Brown dwarfs aplenty in star-forming region

This study showed for the first time that there is a significant number of brown dwarfs in the W3 Main star forming region.Provided by the Subaru Telescope Facility, Hilo, Hawaii
By | Published: January 29, 2009
W3 Main
Tricolor composite image of W3 Main where massive stars are being born. Red colored objects to the left of center are extremely young massive stars, surrounded by less massive stars of one million years old. Nebulas with a variety of colors and appearances are ionized gas reflecting light from these stars. Filamentary dark clouds are also conspicuous. The line at bottom left shows a scale of 0.2 parsecs, which is approximately 40 thousand astronomical units.
National Astronomical Observatory of Japan
January 29, 2009
To explore dim, distant, low mass stars, a team of Japanese and Indian astronomers used the high sensitivity and spatial resolution of the Cooled Infrared Spectrograph and Camera for OHS (CISCO) at the Subaru Telescope in Hilo, Hawaii, to obtain unprecedented detailed data toward the W3 Main star forming region. W3 Main, located approximately 6,000 light-years away in the constellation Cassiopeia, is a very active and massive star-forming region. To date, this near-infrared image (at right) is the deepest and finest image from a ground-based telescope among the images of massive star forming regions. The deep and high-resolution image shows distinctive reddish and bluish nebulosity features, dark filaments between the diffuse nebulosities, and a significant population of faint stars in W3 Main.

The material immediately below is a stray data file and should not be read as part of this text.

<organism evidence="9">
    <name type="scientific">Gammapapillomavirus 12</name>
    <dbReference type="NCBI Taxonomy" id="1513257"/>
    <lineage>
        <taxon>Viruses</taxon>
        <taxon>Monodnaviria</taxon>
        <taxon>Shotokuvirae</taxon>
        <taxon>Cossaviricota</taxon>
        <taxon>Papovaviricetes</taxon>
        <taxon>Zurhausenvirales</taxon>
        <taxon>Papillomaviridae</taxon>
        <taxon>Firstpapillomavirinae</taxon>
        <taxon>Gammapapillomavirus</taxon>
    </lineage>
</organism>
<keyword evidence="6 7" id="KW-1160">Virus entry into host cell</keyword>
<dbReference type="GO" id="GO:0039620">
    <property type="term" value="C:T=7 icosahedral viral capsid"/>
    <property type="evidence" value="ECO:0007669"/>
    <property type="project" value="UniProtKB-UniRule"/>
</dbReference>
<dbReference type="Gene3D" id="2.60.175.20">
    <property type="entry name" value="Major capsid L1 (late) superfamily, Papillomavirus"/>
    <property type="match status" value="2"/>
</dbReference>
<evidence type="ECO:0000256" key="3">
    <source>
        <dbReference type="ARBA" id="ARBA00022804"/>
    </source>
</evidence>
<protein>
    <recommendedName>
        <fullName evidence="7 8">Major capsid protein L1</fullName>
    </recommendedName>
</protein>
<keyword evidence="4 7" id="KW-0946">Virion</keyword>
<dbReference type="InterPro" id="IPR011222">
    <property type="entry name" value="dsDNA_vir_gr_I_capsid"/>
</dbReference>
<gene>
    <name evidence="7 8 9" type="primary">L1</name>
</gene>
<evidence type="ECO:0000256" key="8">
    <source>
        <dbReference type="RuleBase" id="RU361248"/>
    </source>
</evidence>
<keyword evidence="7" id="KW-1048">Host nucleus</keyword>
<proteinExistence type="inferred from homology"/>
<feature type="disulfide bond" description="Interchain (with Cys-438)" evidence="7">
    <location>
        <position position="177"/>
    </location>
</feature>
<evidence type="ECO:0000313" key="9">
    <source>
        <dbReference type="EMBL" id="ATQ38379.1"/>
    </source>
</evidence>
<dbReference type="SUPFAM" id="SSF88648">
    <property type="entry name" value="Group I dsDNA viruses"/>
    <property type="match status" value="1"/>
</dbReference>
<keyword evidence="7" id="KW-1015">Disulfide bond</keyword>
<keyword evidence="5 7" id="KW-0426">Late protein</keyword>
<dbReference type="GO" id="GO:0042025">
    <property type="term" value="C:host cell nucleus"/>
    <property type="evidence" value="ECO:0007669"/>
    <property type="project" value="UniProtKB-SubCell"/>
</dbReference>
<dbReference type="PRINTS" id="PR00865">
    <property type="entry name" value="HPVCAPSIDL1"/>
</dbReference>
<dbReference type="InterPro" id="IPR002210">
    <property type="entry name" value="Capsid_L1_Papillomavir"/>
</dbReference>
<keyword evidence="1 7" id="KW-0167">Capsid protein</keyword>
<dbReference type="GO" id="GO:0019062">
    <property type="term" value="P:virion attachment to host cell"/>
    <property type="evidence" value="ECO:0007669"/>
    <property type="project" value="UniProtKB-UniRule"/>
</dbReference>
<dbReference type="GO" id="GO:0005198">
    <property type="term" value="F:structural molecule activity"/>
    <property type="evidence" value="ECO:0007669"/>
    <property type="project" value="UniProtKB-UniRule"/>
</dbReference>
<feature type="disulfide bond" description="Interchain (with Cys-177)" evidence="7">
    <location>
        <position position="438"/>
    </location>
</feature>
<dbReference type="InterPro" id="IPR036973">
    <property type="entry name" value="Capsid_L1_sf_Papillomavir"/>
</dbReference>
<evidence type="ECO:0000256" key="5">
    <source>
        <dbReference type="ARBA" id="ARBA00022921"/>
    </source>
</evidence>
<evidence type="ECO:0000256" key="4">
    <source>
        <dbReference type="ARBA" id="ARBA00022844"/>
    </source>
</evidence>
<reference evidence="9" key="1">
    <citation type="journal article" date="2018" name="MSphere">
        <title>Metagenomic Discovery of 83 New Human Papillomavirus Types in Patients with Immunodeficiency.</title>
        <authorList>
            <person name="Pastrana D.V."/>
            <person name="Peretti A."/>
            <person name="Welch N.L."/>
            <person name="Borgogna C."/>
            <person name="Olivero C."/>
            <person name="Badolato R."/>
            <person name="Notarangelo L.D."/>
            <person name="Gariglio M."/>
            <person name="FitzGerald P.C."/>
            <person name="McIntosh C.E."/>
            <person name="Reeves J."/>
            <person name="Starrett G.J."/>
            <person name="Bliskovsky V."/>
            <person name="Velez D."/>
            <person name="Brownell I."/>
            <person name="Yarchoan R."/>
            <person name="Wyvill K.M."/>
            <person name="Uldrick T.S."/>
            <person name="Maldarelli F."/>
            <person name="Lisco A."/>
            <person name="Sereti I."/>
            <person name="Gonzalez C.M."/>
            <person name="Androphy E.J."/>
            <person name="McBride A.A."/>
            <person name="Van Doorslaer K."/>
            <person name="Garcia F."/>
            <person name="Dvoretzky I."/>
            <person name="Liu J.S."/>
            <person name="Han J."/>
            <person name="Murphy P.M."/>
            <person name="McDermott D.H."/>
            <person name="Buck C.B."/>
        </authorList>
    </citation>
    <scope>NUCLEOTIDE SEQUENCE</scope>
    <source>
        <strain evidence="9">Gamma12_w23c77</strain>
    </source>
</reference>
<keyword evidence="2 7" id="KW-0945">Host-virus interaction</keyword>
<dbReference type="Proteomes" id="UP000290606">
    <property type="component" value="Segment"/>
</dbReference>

The study has shown for the first time that there is a significant number of brown dwarfs in the W3 Main star forming region. This result is significantly different from that obtained in the cases of Trapezium and IC 348, where a decrease of relative population of brown dwarfs was found. The research findings indicate that a relative number of brown dwarfs may differ among regions in the galaxy. For the future, the team will proceed with the observations toward much more massive star forming regions in remote areas to study whether the results are widespread.